[License-discuss] License which requires watermarking? (Attribution Provision)
rick at linuxmafia.com
Wed Dec 19 21:40:46 UTC 2012
Quoting Richard Fontana (rfontana at redhat.com):
> Actually, section 7 of GPLv3 was intended to allow a limited form of
> badgeware (as well as certain other kinds of restrictions). But the
> example cited by the original poster:
> goes well beyond what the FSF intended to authorize.
> Unfortunately, I have seen a number of such misuses of GPLv3/AGPLv3 7(b).
Getting back to what I was groggily trying to say last night: My sense
is that OSI's approval of CPAL back in '07 was motivated in part by a
perception that a modest badgeware requirement was one arguably
reasonable method for giving reciprocal licensing enforcement power in
ASP/SaaS deployment, and that Socialtext's CPAL proposal wasn't so
extreme in its requirements as to preemptively kill third-party
commercial competition the way badgeware licensing usually does (the OSD
#3 concern I cited).
Maybe FSF felt similiarly (that 'a limited form of badgeware' was
sufficiently harmless and worth trying in that sense).
By contrast, the _classic_ badgeware we'd seen up to that point was
typified by SugarCRM's, which invented (or at least popularised)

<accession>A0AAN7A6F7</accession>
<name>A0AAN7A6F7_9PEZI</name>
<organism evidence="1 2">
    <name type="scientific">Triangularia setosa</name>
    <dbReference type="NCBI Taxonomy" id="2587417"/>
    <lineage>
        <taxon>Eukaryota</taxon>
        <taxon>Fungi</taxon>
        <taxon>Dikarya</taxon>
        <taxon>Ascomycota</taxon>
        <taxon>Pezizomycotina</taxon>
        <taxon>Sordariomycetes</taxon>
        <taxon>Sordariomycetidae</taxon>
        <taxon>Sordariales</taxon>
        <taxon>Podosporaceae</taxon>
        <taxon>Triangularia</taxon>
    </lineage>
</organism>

competition-killing ASP licensing in outraged reaction to
Bangalore-based vtigerCRM's emergence as an independent fork of SugarCRM
1.0, in 2004 when the latter was under MPL 1.0. SugarCRM, Inc. designed
its new licensing (my interpretation) to cripple any subsequent forks'
commercial potential. And a gaggle of imitators then followed them.
As the saying goes, that's certainly their legal right, but it just
isn't open source. Much of the newer ASP pseudo-open source code we're
seeing has eschewed CPAL in favour of far more extreme badgeware of the
'mandatory advertising on every single UI screen' variety. Which, I
conclude, shows that proponents are not merely seeking preservation of
'attribution' as they have tended to claim in this forum: If they had
been, then CPAL's modest and minimally intrusive requirement would have
sufficed even for ASP/SaaS deployments where notices in the source code
may not be visible. Thus, it appears what they are really seeking under
the guise of 'attribution' is spiking of competitors while still
claiming to do open source.
So, you say OSI, FSF, and (possibly) Debian's approval of CPAL was
wrongly decided, and you might be right -- but my point is that its
approval and subsequent non-adoption has at least had the virtue of
making clear that the assertion about merely wanting 'attribution' fails
the sniff test.
Also, a larger point: OSI-approved licence Foo modified by a bunch of
restrictions dangled from it is pretty much reliably NOT open source.
Cheers, Nothing's hotter than having a copyeditor correct your sex scenes.
Rick Moen -- Max Barry
rick at linuxmafia.com
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